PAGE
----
Artist Statement

 

With imagination, passion and energy, Robert Gougeon composes stories of positive vision.  Rich colours and texture float in essential space.  With spatula, he sculptures acrylics and gel on canvas with an evolving palette and style.  He strives for the intensity of simplicity through minimalism.  Architectural and organic elements interact creating both calm and tension simultaneously.  This is his recognizable and authentic signature. His goal is artistic integrity, originality, relevance and impact.  Commercial or decorative art are not a priority.  Three distinct series (Urban Scape, Landscape and In Motion) are currently in play as he walks the fine and unforgiving line between representational and abstract art.

Énoncé artistique

Avec imagination, passion et énergie,  Robert Gougeon compose des histoires de vision positive. Les couleurs riches et les textures flottent dans l’espace essentiel. Avec spatule, il sculpte l’acrylique et le gel sur un canvas où évolue la palette et son style. Il poursuit l’intensité de la simplicité - le minimalisme. Des éléments achitecturaux et organiques se disputent le calme et la tension. C'est sa signature reconnaissable et authentique. Son but artisitque : humilité, intégrité et originalité. Ni le commercial ou le décoratif sont prioritaires. En marchant la fine ligne entre l’art représentatif et expressionniste, il travaille sur trois séries distinctes (Paysage urbain, Paysage naturel et En motion).

Biography

 

Eight in Robert's Striking a Balance series are currently on curated exhibition (long term) at the AIr Canada Maple Leaf Lounge in Heathrow, London, GB.  Robert has shown in the Toronto and National Capital regions in solo and group exhibitions (three in 2017), as well as at an international contemporary art fair (Artist Project 2016).  He is featured in the periodical bravoart.org  edition No. 29 Spring-Summer 2016 and has been published in 2017 Spring - Summer and the 2018/2019 Fall - Winter and 2019 Spring-Summer editions. He is represented by the Galerie Côté Créations in Ottawa.  In 2017 the Canada Council for the Arts approved his profile as a professional ‘Artist'.  He was also interviewed on the TV talk show Entrenous.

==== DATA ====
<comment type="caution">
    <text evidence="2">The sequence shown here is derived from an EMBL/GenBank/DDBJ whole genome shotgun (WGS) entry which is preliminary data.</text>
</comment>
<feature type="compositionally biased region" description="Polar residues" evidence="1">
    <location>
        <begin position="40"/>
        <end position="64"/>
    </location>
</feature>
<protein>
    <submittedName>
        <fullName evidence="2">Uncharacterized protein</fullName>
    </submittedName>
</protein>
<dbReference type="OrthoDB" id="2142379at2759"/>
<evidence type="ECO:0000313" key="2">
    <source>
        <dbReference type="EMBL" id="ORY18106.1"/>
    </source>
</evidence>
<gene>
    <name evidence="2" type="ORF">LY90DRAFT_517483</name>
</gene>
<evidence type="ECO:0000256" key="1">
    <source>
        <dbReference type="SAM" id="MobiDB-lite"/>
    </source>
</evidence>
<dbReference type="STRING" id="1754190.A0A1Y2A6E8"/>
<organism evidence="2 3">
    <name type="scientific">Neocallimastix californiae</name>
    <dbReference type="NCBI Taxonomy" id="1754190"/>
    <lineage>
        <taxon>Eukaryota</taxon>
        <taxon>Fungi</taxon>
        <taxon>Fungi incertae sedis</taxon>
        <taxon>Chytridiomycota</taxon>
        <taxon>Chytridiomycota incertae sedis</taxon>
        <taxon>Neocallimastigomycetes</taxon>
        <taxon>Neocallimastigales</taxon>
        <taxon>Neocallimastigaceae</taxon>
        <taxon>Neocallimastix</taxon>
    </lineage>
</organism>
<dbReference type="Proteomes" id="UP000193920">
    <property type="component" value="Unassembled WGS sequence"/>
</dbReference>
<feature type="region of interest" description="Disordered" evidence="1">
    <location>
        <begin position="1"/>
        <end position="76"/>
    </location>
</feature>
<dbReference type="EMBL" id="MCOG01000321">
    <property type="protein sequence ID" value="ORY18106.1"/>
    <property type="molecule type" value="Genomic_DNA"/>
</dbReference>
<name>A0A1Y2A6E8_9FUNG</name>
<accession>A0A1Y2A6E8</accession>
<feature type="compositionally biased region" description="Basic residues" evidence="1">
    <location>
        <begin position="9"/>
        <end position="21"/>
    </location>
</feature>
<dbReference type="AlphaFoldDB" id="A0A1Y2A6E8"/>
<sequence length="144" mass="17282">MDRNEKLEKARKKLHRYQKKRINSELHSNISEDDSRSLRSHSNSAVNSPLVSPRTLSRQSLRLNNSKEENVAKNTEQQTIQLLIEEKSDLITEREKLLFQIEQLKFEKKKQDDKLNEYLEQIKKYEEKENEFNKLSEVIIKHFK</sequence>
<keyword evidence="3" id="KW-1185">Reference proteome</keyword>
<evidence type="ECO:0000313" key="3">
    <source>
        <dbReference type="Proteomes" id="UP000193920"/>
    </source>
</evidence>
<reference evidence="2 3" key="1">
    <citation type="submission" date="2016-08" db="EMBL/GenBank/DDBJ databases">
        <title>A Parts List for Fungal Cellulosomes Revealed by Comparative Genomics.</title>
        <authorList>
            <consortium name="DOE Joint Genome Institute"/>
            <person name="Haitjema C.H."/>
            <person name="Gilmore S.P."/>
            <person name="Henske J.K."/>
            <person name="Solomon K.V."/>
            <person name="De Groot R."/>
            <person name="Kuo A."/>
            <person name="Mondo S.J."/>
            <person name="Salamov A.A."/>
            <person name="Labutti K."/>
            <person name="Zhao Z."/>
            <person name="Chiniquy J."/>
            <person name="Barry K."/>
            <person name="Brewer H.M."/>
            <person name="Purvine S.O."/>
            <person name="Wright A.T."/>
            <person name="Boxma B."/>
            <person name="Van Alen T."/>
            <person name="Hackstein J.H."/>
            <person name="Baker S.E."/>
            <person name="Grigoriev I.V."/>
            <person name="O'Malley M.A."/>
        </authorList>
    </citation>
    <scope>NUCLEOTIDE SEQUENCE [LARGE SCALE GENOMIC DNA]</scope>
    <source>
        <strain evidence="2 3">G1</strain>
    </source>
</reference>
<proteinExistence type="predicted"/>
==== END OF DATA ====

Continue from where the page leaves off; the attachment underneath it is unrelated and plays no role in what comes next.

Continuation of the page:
Huit tableaux de la série En équilibre sont couramment exposés (long terme) dans le salon d'air Canada Feuille d'érable à Heathrow, Londres, GB. Robert a participé à maintes expositions dans des galeries publiques et privées des régions de Toronto et de la Capitale nationale du Canada et est représenté en permanence à la Galerie Côté Créations d’Ottawa. Le Conseil des arts du Canada a approuvé son profil d’Artiste professionnel en 2017. Il est en première dans le périodique bravoart.org, édition No.29 printemps - été 2016 alors qu’il a contribué aux éditions printemps - été 2017, automne - hiver 2018/2019 et printemps - été 2019. Il fut interviewé à la télévision – Entrenous en 2017. 

Translation  2016 Spring/Summer Edition of bravoart.org

 

Words of the Director General of BRAVO– Re-inventio

 

...Authencity always exacts "the ransom of body and soul": so affirms Denis Mateo, member of BRAVO-Est and confirms Robert Gougeon on pp. 8 to 9). 

 

Portrait / Interview - ROBERT B GOUGEON

 

Robert B Gougeon (1953) has been constructing a series entitled Urban Scape since January 2015.  During the year many sub-series emerged, distinct yet interrelated.  These will continue to evolve in 2016 with some 50 paintings now influencing his unique direction.  The last series demarks an important change where the essential is revealed with simplicity and increases with intensity. The subject matter speaks more clearly and light is more present.